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INDIANAPOLISWith words all we have to go by at this point in the Colts abrupt start to the offseason, Frank Reich’s thoughts on Carson Wentz sound a whole lot more Jacoby Brissett-like than Philip Rivers.

Does that mean Wentz won’t be the Colts starting quarterback in 2022?

Reich was non-committal on Monday with that answer when asked directly at his season-ending presser.

“As far as Carson, I mentioned this the other day with individuals, we loved the team we had this year,” Reich began when asked if Wentz will be the team’s starting QB in 2022.

“Everyone we brought in this year, we expected to play winning football. Next year’s roster will be next year’s roster. I’m not going to evaluate or talk about anybody. I’m just not going to open it up with one player and then start talking about all of them. So…”

In weighing that answer compared to past season-ending pressers, that tone sounded much more like Reich’s answer on Jacoby Brissett (who the Colts then replaced two months later with Philip Rivers) following the 2019 season, than it did Philip Rivers from last year.

For a refresher, this is what Reich said about Rivers following the end to last season:

“Yes, as I sit here right now, yes I want Philip Rivers to be my starting quarterback next year,” the head coach said.

Reich added that he thought Rivers could take the Colts to “another level” if he returned in 2021.

From how Reich has approached the Wentz topic over the past year, Monday was easily the most reserved the head coach has been towards the quarterback.

Wentz finished the season with a major dip in play, as the quarterback did not get much help from his pass catching group to close out the season either.

The efficiency of Wentz and the passing offense took a serious nosedive late in the season. Wentz’s accuracy waned in so many critical moments.

When asked on Monday about the play of Wentz late in the season, Reich pointed to his earlier answer in not wanting to get into individual evaluations.

Reich said that the rhythm of the run game impacted the flow of the “below standard” passing game, as striving for a dynamic offense remains the goal.

“I think in some ways, Carson made some good progress this year,” the head coach said. “I think there’s other things that he’s working on, we are working on as an offense. Obviously, we know the quarterback gets too much credit and too much blame. We know it’s a hard position to play. We know the quarterback position is very dependent on everybody else. Not escaping any of that, just dealing with the reality that we all need to be making incremental improvements at every position, as coaches and players.”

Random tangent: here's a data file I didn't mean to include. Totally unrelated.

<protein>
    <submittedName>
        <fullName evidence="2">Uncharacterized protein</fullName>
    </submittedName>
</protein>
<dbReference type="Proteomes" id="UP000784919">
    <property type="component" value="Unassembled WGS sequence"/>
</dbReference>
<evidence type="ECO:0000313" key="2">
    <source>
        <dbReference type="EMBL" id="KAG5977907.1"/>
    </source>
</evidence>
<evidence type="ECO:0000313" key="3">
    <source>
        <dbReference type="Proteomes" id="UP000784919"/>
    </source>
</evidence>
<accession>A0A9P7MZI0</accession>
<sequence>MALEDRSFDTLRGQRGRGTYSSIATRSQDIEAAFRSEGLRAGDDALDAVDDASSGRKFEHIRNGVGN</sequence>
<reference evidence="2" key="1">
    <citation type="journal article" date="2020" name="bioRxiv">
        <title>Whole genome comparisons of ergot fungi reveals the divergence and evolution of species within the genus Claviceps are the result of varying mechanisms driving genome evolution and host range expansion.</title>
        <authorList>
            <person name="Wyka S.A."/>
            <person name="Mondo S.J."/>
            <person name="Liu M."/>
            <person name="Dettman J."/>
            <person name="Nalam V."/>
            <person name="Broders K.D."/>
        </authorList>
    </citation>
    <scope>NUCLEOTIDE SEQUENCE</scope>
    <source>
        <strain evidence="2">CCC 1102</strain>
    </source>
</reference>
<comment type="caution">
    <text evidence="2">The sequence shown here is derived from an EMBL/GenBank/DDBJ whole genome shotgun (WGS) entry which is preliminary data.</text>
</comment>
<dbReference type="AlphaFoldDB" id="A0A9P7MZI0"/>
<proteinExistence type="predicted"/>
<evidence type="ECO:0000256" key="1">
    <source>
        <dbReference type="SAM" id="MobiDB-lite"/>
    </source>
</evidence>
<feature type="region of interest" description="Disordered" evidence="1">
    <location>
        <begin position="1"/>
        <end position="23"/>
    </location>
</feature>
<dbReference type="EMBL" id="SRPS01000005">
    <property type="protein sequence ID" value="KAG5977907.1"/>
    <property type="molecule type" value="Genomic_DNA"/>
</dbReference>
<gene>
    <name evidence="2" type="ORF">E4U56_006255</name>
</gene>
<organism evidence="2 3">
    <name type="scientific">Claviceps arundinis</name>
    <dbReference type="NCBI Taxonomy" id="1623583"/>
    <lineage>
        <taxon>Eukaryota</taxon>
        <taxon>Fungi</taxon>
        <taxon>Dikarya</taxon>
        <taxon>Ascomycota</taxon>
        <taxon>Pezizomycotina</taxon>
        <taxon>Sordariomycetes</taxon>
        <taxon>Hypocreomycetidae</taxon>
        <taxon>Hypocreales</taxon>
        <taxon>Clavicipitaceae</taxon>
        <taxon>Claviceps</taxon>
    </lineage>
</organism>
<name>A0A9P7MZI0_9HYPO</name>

Reich’s presser on Monday came after a multiple-hour meeting on Sunday night called by Jim Irsay. The Colts Owner wanted to meet with Reich and Irsay just hours after the embarrassing loss in Jacksonville ended the season.

The fourth-year head coach called the meeting “supportive, yet demanding of accountability” from the Owner.

When that accountability word comes up for Reich’s relationship with Wentz, does that cause for any blurred lines for the head coach?

“First of all, I like that question, it’s a natural question,” Reich said on Monday when asked about his affinity for Wentz impacting his on-field evaluation. “I can honestly say I have an affinity for a lot of our players, certainly because of Carson and I’s past relationship working together and because the quarterback thing. But I was with Carson for 2 years in Philadelphia and I’ve been here for 4 years with many of these players. So, I feel a connection to these players that’s very deep. And I do feel a deep connection with Carson. And I do check myself on that kind of stuff all the time, with Chris. He’s great in that regard. He’s not ever going to sugarcoat.

“Secondly, I can honestly say I’ve probably been more critical and coached (Wentz) harder this year than I did in the first two years I was with him in Philadelphia.”

While Reich’s words on Monday steered away from unwavering support of Wentz starting next fall, the options to fill such a potential void aren’t crystal clear, particularly with the Colts no longer having their first-round pick for April.

Financially, it would make sense to retain Wentz for one more season, with his guaranteed money drying up after next season.

Still, in Reich-lingo, the words from the head coach on Monday were a clear disappointment in the passing offense.

Does that mean the Wentz experiment will last just one year?

Would the Colts really have a different starting quarterback for a 5th straight season?

Let the offseason debate begin.